The appointment was announced yesterday by Peter Brooke, Secretary of State for National Heritage, who said it was a 'crucial appointment' that had come at a 'crucial time'. 'His priorities will now be to set a vigorous course for the new Arts Council of England and to set in place and carry forward the council's new responsibilities for the national lottery,' Mr Brooke said.
Lord Gowrie will be the first chairman of the new Arts Council of England, following devolution of the Scottish and Welsh councils and increased delegation to the 10 regional arts boards. As head of the council, he will oversee the allocation of pounds 225m of government funding to the arts.
The appointment comes at a time of unprecedented criticism of the council, under the leadership of Lord Palumbo. The shelving of its much derided 'national arts strategy' and the withdrawal of its decision to stop funding 10 theatres has left it with a reputation for incompetence and an apparent lack of direction.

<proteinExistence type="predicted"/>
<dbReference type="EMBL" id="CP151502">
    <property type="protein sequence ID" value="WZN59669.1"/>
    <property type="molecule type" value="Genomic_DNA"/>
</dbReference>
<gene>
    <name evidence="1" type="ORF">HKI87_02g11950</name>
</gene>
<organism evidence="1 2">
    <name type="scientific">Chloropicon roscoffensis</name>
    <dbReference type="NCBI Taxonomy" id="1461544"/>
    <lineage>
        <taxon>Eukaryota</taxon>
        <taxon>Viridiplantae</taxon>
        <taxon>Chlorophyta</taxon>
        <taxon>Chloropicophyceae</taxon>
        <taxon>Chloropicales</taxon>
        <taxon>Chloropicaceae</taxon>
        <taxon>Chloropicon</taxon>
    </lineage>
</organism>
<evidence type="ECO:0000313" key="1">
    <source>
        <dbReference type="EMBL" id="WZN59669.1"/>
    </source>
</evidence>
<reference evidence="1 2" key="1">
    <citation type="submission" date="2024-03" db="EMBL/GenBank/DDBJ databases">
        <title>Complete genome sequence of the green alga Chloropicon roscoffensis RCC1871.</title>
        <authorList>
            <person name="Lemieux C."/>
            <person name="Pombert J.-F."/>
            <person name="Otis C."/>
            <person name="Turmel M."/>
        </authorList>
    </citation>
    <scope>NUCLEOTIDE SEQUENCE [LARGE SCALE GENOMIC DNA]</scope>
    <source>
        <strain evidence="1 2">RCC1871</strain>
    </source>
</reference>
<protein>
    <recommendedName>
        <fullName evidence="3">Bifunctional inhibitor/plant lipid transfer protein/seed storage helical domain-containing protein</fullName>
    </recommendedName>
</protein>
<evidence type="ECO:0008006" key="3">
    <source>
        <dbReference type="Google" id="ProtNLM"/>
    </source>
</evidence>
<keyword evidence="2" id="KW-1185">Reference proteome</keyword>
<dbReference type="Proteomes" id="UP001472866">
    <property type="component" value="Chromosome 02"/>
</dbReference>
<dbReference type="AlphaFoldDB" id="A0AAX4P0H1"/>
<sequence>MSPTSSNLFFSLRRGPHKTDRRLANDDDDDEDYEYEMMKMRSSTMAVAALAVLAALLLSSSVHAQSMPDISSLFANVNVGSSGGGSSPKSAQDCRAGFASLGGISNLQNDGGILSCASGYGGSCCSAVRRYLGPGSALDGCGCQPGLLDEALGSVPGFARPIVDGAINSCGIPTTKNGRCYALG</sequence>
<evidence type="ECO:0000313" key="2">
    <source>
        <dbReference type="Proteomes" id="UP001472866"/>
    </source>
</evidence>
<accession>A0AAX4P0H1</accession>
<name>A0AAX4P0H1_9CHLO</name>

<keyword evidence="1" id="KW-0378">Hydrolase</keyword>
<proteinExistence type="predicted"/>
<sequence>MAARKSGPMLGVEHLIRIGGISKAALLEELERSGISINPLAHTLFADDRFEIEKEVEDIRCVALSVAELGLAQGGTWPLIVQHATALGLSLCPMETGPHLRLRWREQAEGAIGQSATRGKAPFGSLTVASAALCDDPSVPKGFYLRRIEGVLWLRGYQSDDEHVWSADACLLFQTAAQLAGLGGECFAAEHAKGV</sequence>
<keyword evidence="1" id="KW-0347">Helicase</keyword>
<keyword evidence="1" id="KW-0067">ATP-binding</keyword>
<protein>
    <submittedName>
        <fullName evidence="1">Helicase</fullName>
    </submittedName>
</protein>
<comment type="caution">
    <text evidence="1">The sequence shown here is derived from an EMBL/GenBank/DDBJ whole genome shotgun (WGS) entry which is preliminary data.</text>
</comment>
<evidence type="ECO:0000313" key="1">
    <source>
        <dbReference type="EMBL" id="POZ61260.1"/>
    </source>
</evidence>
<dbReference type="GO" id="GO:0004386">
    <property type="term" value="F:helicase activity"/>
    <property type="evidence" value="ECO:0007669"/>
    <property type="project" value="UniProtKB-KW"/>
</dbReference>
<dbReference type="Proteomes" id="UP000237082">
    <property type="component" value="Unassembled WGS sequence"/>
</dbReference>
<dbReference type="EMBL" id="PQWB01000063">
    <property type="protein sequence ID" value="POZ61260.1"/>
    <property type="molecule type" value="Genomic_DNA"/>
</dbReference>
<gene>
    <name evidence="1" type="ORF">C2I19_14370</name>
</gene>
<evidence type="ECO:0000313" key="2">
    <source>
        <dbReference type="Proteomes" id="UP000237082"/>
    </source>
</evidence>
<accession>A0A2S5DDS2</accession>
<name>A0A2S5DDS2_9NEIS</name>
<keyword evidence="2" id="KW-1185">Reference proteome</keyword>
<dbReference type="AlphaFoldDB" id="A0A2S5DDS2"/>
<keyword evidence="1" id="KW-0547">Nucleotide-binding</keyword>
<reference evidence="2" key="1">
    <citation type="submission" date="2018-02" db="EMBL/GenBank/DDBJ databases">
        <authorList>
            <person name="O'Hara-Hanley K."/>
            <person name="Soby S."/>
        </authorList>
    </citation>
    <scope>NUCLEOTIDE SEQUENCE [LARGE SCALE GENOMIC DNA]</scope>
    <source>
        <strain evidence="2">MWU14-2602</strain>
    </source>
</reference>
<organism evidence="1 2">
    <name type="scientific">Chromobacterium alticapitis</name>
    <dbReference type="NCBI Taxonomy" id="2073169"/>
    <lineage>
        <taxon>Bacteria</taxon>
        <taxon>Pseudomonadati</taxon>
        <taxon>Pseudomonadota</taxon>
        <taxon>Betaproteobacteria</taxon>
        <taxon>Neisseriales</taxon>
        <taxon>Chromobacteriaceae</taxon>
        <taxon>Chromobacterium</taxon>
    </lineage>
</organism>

After a review by Price Waterhouse - the management consultants - in the summer, it was also found to be 'cumbersome and costly' and ordered to cut running costs by pounds 600,000. Although traditionally government funding of the council has risen every year, last month's Budget reversed the trend with a pounds 3.2m cut. The reduction came in the same week that the Arts Council announced a U-turn on its controversial decision to reduce London's publicly-funded symphony orchestras from four to two - a decision which resulted in the resignation of Kenneth Baird, the council's music director.
Particularly vocal critics of the council's leadership include David Mellor, former Secretary of State for National Heritage, and Tim Renton, a former arts minister, who has sought its abolition.
But in a statement issued yesterday, Lord Palumbo said the appointment would put an end to 'uninformed and irresponsible' speculation about the council's future. And he gave an 'unreserved welcome' to Lord Gowrie's appointment to the unpaid post.Reuse content